When it comes to losing weight, using a mobile app to track progress and getting feedback from a doctor, dietitian or exercise specialist could heavily influence success.
A new study by Summa Health System researchers found overweight breast and endometrial cancer survivors lost weight and decreased their waist circumference using the Lose It! smartphone application, paired with support from health-care providers.
At the end of the one-month study, body-mass index (BMI) and waist circumference among participants decreased by 3 to 4 percent.
The results from the small-scale study with 50 participants provide a promising approach to help patients achieve weight loss in a low-cost, convenient way, said Dr. Shannon Armbruster, a third-year resident in obstetrics and gynecology at Summa who helped lead the research.
“It shows us that we have a very feasible and easy way to reach patients and this intervention is indeed successful at reducing their body weight and waist circumference,” she said. “We know that from colon and breast cancer research a decrease of weight of 5 percent is associated with increased health and increased survivorship and decreased cancer recurrence.”
The findings were released Sunday at the Society of Gynecologic Oncology’s 45th Annual Meeting on Women’s Cancer in Tampa, Fla.
Participants in the study were given access to the Lose It! app to log their daily food intake and exercise.
The app, which can be used on smartphones and tablets or accessed via computer for free, lets people track calories and activities and chart their progress toward a target weight loss.
Entries into a special version of Lose It! provided to Summa by the Boston-based company were monitored by an exercise physiologist, gynecological oncologist, medical resident and dietitian. The specialists were then able to call or send comments, reminders or messages of encouragement to patients based on their food choices and reported activity level.
“It’s very well documented that whether you have an app or not, if you document your diet, you tend to be more aware of what you’re eating,” said Michele McCarroll, Summa’s director of women’s health research and lead author of the study. “They always had it in the back of their mind that they knew we were watching them.”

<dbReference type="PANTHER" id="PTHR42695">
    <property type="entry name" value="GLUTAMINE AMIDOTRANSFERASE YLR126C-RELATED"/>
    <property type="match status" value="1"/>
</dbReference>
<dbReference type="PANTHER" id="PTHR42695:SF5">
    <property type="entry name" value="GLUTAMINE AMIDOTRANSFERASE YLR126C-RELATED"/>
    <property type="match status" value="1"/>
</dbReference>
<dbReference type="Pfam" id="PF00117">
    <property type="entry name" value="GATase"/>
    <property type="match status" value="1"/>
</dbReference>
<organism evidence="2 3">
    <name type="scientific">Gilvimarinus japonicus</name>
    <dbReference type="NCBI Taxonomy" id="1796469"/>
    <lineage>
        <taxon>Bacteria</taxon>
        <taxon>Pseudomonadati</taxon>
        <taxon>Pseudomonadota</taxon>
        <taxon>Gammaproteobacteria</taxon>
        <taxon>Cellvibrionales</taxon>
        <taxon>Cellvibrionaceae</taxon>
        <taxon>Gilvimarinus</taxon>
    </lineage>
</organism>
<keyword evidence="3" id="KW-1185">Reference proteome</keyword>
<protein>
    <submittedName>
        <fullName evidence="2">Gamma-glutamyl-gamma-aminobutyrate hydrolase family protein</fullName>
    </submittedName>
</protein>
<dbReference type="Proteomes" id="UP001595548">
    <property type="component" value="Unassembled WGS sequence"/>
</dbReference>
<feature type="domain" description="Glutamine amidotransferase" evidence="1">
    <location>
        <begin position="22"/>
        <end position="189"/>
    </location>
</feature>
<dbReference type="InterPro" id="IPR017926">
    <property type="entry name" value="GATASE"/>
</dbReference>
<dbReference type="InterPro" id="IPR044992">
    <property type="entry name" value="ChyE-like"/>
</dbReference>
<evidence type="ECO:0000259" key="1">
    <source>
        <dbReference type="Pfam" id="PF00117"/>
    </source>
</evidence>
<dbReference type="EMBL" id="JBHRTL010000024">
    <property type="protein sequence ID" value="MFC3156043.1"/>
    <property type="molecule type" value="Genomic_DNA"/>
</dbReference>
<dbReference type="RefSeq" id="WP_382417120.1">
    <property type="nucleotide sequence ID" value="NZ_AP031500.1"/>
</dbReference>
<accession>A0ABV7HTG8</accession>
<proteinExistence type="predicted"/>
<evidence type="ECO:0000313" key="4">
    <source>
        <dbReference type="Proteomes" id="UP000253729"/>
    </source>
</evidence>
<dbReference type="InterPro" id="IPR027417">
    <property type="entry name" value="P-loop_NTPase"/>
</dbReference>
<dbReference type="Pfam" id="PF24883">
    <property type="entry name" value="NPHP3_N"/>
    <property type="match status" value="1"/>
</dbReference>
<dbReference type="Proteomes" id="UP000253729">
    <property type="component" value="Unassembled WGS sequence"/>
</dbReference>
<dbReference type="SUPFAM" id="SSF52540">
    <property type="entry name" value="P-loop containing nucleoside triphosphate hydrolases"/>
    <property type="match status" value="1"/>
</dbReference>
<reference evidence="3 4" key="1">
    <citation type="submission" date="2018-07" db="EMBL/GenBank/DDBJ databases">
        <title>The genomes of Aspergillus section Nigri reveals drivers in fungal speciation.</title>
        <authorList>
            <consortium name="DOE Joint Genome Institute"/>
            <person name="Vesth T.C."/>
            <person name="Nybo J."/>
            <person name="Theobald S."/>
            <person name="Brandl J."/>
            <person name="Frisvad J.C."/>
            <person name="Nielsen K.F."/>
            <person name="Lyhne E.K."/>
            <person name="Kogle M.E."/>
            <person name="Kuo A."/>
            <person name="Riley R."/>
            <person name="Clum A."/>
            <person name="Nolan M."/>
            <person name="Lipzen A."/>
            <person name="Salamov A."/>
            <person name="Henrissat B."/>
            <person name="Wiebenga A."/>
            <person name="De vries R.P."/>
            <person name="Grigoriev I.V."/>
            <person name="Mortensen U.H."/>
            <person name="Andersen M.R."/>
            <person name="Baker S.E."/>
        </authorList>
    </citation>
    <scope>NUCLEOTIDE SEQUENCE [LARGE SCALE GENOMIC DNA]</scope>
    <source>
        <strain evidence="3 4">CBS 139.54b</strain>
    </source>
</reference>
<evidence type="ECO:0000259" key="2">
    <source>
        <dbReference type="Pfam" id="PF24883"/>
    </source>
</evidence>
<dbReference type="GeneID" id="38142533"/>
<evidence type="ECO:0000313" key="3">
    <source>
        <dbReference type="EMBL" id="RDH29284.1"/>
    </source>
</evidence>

The study was open to women diagnosed with early-stage endometrial or breast cancer within the past two years who had a body-mass index of at least 25, which is classified as overweight.
Participants had to be at least six months post-surgery and couldn’t have participated in a structured weight loss program within the past six months.
Breast and endometrial cancer survivors were targeted because both cancers are linked to obesity, McCarroll said.
Previous research at Summa has shown women who beat endometrial cancer still are at risk of premature death from other health problems, particularly those tied to poor diet and lack of exercise.
“We know that women who are diagnosed with endometrial cancer whose BMIs are greater than 40 have a 6.25-fold increase in mortality due to their obesity,” Armbruster said.
Deborah Nees, a 63-year-old endometrial cancer survivor from Akron, lost about 12 pounds during the month she participated in the study earlier this year.
“I’d been trying for a year to lose some weight on my own, watching calories, nothing formal,” she said. “It just wasn’t happening.”
The program was “super helpful,” she said. “I still want the Twinkies and the cake and the pies. I look at them and think, ‘Yes, that would be nice, but, oh no, I have to write it down.’ ”
She has continued to use the Lose It! app on her iPad and hopes to shed another 54 pounds during the next year.
About two-thirds of the 50 participants stuck with the program for the entire month.
Overall, the mean BMI of participants dropped from 34.9 to 33.9 during the one-month study. Weight decreased from 203.5 pounds to 198.6 pounds.
The next step will be to conduct a larger-scale study with more participants that tracks progress over a longer period of time, McCarroll said.
“They can certainly get the Lose It! app on their own and do it on their own,” she said. “But the health-care provider interface, I think, really provides that added benefit.”
Cheryl Powell can be reached at 330-996-3902 or firstname.lastname@example.org. Follow Powell on Twitter at twitter.com/CherylPowellABJ.